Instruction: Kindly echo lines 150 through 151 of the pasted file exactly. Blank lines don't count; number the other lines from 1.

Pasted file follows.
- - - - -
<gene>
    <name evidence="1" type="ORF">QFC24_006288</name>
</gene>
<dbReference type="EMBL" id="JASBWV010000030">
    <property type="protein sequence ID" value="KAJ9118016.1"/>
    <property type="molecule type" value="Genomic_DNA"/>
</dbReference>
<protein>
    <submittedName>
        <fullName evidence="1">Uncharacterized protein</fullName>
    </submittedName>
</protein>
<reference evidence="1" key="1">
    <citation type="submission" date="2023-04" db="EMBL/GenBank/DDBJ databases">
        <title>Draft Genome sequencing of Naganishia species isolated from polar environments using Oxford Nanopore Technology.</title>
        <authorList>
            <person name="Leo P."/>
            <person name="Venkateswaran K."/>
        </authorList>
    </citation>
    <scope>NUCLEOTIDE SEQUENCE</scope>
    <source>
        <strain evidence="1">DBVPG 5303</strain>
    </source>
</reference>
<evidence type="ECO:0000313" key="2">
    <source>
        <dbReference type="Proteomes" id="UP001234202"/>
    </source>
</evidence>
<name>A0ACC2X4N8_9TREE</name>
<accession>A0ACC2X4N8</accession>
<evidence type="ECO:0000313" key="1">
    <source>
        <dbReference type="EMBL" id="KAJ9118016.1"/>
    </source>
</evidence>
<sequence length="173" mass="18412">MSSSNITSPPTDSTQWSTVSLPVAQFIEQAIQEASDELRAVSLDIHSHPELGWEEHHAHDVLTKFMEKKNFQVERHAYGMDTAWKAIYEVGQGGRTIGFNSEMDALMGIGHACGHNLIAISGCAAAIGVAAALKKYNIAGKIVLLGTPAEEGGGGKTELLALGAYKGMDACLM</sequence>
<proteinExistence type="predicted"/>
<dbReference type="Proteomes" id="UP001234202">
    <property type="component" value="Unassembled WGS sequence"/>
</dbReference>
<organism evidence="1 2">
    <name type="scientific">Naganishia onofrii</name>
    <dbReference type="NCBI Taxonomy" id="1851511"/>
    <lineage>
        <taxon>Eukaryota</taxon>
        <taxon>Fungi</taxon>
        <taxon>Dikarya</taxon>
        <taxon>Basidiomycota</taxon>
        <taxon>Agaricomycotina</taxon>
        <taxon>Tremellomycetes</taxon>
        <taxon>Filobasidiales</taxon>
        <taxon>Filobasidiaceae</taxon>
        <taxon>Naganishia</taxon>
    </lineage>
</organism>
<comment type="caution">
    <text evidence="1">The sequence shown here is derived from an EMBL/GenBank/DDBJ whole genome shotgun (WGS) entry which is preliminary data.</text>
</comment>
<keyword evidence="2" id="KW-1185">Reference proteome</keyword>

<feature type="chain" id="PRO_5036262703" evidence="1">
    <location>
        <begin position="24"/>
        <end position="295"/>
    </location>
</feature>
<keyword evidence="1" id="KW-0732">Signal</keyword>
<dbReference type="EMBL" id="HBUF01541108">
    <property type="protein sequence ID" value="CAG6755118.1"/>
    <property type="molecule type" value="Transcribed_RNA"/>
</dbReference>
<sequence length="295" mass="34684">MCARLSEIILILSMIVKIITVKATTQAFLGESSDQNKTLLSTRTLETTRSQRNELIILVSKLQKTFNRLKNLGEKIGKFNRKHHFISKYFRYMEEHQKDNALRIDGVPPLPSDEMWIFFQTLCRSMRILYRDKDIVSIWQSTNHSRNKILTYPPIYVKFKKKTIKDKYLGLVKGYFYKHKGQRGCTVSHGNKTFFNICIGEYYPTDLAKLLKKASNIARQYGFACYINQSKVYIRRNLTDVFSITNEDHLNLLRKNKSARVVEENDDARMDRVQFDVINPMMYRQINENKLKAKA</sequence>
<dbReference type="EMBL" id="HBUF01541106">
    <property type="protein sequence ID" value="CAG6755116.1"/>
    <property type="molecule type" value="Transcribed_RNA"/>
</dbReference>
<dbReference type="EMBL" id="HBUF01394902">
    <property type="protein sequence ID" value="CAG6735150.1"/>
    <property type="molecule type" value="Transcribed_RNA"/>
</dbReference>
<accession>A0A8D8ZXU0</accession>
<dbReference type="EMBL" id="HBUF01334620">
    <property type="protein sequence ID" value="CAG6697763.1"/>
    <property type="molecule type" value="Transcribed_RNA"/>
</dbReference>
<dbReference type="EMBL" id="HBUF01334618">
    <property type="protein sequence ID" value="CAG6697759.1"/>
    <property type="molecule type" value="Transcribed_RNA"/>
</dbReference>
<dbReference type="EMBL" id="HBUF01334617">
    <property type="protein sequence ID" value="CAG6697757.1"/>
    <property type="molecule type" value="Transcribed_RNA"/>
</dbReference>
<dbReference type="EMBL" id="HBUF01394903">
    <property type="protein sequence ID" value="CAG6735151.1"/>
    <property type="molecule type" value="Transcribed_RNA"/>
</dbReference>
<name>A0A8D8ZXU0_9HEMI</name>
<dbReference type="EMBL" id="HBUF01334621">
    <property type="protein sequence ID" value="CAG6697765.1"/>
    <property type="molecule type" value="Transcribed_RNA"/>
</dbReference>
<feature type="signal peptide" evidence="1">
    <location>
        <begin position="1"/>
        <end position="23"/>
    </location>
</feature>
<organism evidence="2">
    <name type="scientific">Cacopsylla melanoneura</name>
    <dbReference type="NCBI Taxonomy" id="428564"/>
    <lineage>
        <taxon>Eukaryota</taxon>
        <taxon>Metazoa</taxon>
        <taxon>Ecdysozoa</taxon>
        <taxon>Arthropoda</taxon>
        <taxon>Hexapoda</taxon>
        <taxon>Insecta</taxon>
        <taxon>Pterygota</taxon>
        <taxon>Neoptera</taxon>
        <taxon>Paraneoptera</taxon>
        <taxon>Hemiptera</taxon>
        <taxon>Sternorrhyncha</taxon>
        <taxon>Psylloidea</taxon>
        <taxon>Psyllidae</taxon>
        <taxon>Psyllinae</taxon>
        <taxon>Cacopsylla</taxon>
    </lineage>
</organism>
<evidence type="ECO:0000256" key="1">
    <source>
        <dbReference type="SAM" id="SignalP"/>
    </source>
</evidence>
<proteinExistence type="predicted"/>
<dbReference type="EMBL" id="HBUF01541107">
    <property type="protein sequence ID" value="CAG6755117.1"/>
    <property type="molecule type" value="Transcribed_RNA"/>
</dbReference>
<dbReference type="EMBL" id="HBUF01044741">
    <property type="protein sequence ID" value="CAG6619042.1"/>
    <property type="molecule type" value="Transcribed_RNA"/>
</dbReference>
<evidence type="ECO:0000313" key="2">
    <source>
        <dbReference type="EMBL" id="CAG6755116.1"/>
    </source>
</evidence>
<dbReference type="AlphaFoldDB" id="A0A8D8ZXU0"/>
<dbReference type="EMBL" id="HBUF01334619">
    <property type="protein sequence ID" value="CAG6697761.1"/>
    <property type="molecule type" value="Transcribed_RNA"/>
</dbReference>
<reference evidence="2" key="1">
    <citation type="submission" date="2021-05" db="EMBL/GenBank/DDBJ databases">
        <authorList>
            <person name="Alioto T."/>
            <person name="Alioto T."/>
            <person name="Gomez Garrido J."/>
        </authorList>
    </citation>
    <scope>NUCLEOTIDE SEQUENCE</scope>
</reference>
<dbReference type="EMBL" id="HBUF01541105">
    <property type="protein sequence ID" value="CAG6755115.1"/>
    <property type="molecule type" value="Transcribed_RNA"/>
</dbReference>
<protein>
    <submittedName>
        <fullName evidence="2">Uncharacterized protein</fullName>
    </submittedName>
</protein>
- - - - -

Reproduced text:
<dbReference type="AlphaFoldDB" id="A0A8D8ZXU0"/>
<dbReference type="EMBL" id="HBUF01334619">